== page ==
Sunday, March 18, 2007

Spring is ... there

Here we are, Big Mary and the Handsome Venezuelan, happily trapped in La Casa Amarilla. Up to our cheeks in snow. I'll let you picture just which cheeks...
Meanwhile, I'm stressed out about the Marketing Event next Wednesday for the "day job" where we are going to celebrate the first day of Spring.

As I've ranted before, there are so few oppotunities to cook seasonally; that, cooking within the confines of what is (and used to be) purely seasonal does add a lift into my already light tread. There are the usual suspects: asparagus, peas, strawberries; but of course these are the same suspects that have now become year round harbingers of Spring. I wanted to also focus on morel mushrooms, rhubarb, fresh goat cheese, Spring lamb, baby greens and fava beans.

Given that the choice of theme was, how shall I say... Less than original? Yeah, that says it. I wanted the evidence of Spring in the menu to be somewhat subliminal. First priority - delicious. Next - innovative, and Finally - Spring. The truth of the matter is, Spring flavors speak for themselves. If not obscured, they bring that bright green, herbaceous, subtle, fresh element into whatever dish you place them into.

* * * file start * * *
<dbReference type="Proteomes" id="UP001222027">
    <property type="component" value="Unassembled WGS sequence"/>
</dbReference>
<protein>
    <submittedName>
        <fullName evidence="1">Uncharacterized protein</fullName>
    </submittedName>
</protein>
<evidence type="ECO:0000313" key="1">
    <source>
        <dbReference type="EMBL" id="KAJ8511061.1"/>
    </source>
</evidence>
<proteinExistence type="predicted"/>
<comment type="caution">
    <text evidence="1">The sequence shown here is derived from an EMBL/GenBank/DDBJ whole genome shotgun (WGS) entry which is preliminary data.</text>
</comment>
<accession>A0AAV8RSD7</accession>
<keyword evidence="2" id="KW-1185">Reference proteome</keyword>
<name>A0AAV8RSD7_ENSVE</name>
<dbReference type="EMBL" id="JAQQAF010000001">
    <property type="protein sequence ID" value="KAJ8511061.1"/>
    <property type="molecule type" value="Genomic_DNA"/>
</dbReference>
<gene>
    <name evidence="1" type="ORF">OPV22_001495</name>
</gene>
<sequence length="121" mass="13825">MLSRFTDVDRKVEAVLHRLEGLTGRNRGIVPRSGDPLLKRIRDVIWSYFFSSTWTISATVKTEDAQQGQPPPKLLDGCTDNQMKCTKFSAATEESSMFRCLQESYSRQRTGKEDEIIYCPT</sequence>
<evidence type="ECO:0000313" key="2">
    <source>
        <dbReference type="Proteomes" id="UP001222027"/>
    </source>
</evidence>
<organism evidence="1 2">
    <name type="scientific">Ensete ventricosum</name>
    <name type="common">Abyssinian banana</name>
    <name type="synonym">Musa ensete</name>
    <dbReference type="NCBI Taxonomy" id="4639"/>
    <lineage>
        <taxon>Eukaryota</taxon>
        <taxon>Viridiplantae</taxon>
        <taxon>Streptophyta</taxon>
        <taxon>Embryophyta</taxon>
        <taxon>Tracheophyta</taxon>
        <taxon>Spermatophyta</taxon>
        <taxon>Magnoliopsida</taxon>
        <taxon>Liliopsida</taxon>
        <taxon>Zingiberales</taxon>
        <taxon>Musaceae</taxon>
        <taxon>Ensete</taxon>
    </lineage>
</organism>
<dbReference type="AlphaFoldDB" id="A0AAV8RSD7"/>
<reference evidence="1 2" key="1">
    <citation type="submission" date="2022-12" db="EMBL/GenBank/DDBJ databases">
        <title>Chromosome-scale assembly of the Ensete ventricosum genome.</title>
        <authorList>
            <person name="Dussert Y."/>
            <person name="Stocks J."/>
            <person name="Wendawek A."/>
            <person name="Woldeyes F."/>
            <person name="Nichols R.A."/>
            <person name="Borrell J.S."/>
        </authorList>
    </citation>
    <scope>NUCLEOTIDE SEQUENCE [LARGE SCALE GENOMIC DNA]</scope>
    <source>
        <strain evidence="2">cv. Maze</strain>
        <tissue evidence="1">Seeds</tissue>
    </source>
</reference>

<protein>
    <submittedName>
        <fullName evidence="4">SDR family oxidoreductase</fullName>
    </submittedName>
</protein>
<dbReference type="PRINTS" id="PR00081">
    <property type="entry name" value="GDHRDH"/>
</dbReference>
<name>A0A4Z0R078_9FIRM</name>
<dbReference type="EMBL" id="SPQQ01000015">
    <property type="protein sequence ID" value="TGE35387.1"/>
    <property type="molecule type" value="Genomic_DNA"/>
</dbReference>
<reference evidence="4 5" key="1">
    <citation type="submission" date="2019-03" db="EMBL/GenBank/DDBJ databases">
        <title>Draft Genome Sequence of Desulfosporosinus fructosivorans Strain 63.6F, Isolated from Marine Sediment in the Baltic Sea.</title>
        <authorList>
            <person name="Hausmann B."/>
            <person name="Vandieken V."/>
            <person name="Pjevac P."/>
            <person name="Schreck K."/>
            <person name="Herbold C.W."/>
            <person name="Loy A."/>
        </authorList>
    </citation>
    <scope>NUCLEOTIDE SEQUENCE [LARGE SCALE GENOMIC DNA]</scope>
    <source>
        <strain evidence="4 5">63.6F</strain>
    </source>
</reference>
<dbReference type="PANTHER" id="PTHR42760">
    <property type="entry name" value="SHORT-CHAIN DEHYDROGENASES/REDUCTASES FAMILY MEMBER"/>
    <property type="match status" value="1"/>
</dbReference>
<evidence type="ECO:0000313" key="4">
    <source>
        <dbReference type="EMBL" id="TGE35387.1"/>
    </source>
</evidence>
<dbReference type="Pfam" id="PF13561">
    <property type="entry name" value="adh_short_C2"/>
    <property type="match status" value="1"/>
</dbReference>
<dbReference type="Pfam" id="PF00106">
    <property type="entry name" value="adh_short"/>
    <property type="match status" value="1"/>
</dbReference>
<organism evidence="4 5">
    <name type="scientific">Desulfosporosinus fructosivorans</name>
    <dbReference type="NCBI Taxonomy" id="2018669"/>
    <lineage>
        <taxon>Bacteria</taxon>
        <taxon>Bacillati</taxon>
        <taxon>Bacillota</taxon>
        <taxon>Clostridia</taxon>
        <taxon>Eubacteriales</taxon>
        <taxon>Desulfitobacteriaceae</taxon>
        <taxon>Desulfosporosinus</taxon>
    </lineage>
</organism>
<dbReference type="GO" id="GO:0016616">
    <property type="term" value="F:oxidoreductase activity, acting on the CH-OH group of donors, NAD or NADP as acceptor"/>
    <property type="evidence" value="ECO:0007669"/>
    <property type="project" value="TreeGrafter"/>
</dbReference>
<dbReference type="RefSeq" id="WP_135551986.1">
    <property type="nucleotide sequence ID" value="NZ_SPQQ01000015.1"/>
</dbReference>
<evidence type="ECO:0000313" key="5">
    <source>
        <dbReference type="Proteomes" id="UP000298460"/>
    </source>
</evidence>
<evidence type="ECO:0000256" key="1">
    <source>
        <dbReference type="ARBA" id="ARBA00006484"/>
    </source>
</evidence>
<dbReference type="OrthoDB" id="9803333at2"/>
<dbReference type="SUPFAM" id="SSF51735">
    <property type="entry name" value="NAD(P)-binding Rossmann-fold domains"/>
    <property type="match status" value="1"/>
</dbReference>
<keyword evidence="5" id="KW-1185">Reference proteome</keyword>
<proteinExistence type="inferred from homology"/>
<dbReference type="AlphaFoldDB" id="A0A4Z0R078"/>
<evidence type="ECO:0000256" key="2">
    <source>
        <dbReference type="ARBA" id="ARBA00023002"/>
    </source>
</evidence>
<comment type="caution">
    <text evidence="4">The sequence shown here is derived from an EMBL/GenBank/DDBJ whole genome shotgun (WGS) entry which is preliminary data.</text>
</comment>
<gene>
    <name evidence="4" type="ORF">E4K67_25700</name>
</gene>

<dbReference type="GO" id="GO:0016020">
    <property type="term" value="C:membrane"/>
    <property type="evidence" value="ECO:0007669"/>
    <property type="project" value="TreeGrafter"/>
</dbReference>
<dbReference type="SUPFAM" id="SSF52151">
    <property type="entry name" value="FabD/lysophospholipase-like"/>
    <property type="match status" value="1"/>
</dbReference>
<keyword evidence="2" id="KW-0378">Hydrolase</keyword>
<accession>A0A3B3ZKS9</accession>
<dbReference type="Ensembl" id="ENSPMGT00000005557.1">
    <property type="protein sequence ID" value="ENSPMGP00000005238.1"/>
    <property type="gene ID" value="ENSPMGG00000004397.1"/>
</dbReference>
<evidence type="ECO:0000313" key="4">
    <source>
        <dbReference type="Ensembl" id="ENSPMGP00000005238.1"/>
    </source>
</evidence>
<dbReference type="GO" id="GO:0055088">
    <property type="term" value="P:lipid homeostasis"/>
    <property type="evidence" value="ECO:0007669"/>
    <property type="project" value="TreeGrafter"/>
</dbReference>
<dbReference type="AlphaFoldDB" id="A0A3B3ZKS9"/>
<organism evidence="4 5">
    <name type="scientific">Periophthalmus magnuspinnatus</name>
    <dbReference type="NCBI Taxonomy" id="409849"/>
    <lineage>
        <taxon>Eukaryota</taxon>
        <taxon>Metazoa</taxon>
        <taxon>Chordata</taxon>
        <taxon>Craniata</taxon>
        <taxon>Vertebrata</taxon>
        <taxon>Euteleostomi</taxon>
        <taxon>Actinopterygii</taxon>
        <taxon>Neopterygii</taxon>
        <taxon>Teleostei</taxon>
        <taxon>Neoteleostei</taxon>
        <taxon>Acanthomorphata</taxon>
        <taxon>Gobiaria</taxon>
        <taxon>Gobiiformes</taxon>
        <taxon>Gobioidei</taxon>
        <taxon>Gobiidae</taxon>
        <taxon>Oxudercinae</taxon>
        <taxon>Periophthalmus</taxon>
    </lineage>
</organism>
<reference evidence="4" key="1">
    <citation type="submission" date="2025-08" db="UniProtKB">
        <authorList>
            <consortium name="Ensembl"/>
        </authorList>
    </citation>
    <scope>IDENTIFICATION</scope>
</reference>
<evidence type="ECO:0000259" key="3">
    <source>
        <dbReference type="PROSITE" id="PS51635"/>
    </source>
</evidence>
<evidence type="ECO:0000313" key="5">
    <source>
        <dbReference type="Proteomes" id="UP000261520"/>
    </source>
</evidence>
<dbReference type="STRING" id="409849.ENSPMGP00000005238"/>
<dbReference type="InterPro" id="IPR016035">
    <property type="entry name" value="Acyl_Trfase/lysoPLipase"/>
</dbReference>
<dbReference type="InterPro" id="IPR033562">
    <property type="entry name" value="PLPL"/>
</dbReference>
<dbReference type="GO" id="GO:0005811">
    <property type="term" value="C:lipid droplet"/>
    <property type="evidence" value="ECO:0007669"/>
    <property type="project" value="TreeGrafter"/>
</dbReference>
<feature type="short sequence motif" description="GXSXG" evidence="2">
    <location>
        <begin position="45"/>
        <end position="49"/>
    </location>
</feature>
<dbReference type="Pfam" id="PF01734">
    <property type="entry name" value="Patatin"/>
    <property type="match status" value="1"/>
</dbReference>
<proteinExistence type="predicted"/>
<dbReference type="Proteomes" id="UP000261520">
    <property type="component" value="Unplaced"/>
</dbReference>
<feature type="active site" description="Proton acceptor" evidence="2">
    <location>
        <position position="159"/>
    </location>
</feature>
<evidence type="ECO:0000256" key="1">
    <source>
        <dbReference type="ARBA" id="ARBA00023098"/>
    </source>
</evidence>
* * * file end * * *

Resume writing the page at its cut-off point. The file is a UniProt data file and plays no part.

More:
Hors D'oeuvres are my absolute, hands down favorite kitchen medium. It's just more bang for the buck, with less risk. For me, that's just a slice of heaven.
We'll be serving:

Smoked Trout Rillettes with Horseradish Cream on Potato Crisps
I make a smoked trout salad with no mayo or cream. Just fine chopped fennel, radish, chive and dill; mixed into broken up smoked trout with thyme oil and lemon juice. Crisp fried potato squares, a dab of horseradish cream and topped with smoked trout rillettes.

Buttermilk Minted Pea Soup with Mint Granita
Served in a demitasse cup, this is a cold pea soup. I use frozen peas, they're just more reliable. Saute some shallots, add the thawed peas, chopped scallion and vegetable stock. Puree with fresh mint leaves and chill quickly. Add buttermilk and seasoning to taste.